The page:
Think like an expert witness to avoid falls liability

An 88-year-old patient slips on the floor, falling and breaking his hip. Your immediate concern is getting him the help he needs, but you also wonder if you could be legally liable for what happened. By thinking like an expert witness, you can help determine if this concern is valid and whether you could have taken steps to avoid the situation in the first place. But first, you need to understand some background information.

 

Falls facts

From 2007 to 2016, the fall death rate for older adults in the United States increased by 30%, according to data from the CDC. Each year, 3 million older adults are treated in emergency departments (EDs) for fall injuries, and more than 800,000 people are hospitalized each year because of injuries related to a fall. These falls extract a high price—more than $50 billion for medical costs in a single year.

 

Nurse professional liability claims involving falls are identified in the Nurse Professional Liability Exposure Claim Report: 4th Edition. The report notes that many of the closed claims analyzed in the report dataset which involved falls occurred because the nurse failed to follow fall-prevention policies and procedures. Further, the report states that falls most frequently occurred in inpatient hospital, surgical services, and aging services settings, as well as in patients’ homes.

 

Given the statistics and the many places falls can occur, a fall is not an uncommon occurrence in a nurse’s career. A fall does not automatically mean the nurse is liable; for that to happen, key elements of malpractice need to be present.

 

Elements of malpractice

To be successful in a malpractice lawsuit, plaintiffs must prove four elements:

  1. Duty. A duty existed between the patient and the nurse: The nurse had a responsibility to care for the patient.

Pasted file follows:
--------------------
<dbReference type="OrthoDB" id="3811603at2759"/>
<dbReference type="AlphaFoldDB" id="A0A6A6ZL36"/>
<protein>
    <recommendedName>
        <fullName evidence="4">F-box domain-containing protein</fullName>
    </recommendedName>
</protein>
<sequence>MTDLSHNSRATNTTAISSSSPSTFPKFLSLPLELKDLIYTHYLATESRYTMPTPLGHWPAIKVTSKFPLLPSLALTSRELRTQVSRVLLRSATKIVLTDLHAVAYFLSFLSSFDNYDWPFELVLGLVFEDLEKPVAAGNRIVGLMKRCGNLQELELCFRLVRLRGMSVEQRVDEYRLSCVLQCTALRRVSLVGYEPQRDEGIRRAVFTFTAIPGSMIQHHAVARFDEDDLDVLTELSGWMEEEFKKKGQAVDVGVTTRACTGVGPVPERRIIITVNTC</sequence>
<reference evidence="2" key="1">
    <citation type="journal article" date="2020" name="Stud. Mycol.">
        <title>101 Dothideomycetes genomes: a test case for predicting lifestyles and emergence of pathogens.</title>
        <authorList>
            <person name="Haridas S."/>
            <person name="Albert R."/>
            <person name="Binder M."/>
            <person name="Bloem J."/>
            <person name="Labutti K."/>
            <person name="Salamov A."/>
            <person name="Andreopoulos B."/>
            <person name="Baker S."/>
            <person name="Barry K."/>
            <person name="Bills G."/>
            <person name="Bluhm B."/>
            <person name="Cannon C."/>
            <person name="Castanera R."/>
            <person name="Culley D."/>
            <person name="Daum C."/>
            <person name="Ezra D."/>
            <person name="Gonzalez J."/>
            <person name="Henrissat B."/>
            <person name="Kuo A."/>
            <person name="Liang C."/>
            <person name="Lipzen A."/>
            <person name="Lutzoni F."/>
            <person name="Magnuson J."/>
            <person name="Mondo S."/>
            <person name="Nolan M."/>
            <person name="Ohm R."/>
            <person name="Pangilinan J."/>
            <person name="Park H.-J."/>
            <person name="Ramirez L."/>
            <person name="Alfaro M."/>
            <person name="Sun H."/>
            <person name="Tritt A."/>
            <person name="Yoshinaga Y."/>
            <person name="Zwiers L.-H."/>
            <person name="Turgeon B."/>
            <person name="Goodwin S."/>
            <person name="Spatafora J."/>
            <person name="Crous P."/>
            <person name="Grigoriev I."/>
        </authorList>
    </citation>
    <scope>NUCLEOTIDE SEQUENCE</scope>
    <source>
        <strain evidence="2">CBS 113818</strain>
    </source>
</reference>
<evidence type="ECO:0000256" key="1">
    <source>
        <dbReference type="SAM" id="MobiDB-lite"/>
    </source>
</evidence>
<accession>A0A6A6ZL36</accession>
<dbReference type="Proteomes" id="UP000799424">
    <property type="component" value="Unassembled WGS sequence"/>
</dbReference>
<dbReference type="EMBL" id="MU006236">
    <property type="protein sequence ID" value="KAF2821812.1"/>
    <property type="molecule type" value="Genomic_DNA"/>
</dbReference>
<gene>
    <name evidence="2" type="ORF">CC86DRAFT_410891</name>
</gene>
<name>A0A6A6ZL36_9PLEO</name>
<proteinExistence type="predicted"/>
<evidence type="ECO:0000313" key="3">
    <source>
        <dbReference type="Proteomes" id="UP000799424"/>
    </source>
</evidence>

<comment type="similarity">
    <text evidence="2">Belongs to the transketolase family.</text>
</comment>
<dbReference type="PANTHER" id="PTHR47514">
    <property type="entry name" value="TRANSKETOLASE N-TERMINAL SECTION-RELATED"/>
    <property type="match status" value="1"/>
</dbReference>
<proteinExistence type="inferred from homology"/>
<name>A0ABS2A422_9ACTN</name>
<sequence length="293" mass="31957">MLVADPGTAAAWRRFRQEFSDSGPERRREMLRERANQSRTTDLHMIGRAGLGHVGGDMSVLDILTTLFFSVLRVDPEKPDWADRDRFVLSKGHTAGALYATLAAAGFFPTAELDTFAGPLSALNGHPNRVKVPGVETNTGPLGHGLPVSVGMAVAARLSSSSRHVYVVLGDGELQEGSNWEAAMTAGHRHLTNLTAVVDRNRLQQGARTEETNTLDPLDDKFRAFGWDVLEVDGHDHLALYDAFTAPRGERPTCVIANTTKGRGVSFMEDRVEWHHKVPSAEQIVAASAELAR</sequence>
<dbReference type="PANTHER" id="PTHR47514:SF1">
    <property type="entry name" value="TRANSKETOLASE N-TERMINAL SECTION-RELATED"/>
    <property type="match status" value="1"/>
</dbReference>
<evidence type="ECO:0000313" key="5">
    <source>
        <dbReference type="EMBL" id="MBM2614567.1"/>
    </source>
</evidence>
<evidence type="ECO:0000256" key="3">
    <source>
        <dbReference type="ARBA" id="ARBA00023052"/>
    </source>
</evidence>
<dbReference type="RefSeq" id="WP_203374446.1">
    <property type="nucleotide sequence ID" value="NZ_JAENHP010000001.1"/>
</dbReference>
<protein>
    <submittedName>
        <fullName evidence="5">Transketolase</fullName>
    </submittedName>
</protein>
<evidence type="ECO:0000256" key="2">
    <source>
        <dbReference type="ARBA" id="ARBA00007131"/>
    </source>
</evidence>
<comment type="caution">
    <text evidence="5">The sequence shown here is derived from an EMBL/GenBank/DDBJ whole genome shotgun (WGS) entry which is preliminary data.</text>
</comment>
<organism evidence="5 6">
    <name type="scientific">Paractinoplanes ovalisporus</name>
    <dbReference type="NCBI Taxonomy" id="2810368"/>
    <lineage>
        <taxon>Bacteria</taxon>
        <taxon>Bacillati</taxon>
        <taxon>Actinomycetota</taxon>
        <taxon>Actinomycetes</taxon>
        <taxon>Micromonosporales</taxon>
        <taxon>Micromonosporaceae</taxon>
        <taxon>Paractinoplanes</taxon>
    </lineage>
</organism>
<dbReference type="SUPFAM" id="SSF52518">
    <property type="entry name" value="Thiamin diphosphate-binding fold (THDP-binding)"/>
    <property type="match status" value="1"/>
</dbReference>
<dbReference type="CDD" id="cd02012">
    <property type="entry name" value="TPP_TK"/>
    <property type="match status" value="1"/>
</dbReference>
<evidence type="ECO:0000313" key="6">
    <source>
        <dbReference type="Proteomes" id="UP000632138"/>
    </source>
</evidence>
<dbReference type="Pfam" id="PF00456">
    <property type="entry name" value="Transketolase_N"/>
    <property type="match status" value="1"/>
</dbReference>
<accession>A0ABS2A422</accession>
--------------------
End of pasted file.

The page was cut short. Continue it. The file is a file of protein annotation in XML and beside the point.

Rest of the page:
2. Breach. The duty to care was breached; in other words, the nurse may have been negligent. To determine if negligence occurred, the expert witness would consider whether the nurse met the standard of care, which refers to what a reasonable clinician with similar training and experience would do in a particular situation. 
  3. Injury. The patient suffered an injury. Even if a duty existed and it was breached, if no injury occurred, it’s unlikely the lawsuit would be successful. Keep in mind, however, that injury can be defined as not only physical injury, but also psychological injury or economic loss.  
  4. Causation. The breach of duty caused the injury—the injury must be linked to what the nurse did or failed to do. This can be summed up in one question: Did the act or omission cause the negative outcome?


Expert witnesses will consider these four elements as they review the case, and they’ll ask multiple questions (see Was there liability?). The questions primarily address prevention and what was done after the fall occurred.
 

Prevention

The following steps can help prevent falls and, if documented correctly, prove that the nurse took reasonable steps to protect the patient from injury: 

Take a team approach. Registered nurses, licensed practical/vocational nurses, and certified nursing assistants are ideal members for a team dedicated to creating a falls reduction plan for each patient. 

Assess the risk. Whether in the hospital, rehabilitation facility, clinic, or home, a comprehensive assessment is essential to identify—and then mitigate—falls hazards. This starts with assessing the patient for risk factors such as history of a previous fall; gait instability and lower-limb weakness; incontinence/urinary frequency; agitation, confusion, or impaired judgment; medications; and comorbid conditions such as postural hypotension and visual impairment. It’s also important to consider the environment, particularly in the home setting. For example, throw rugs are a known falls hazard.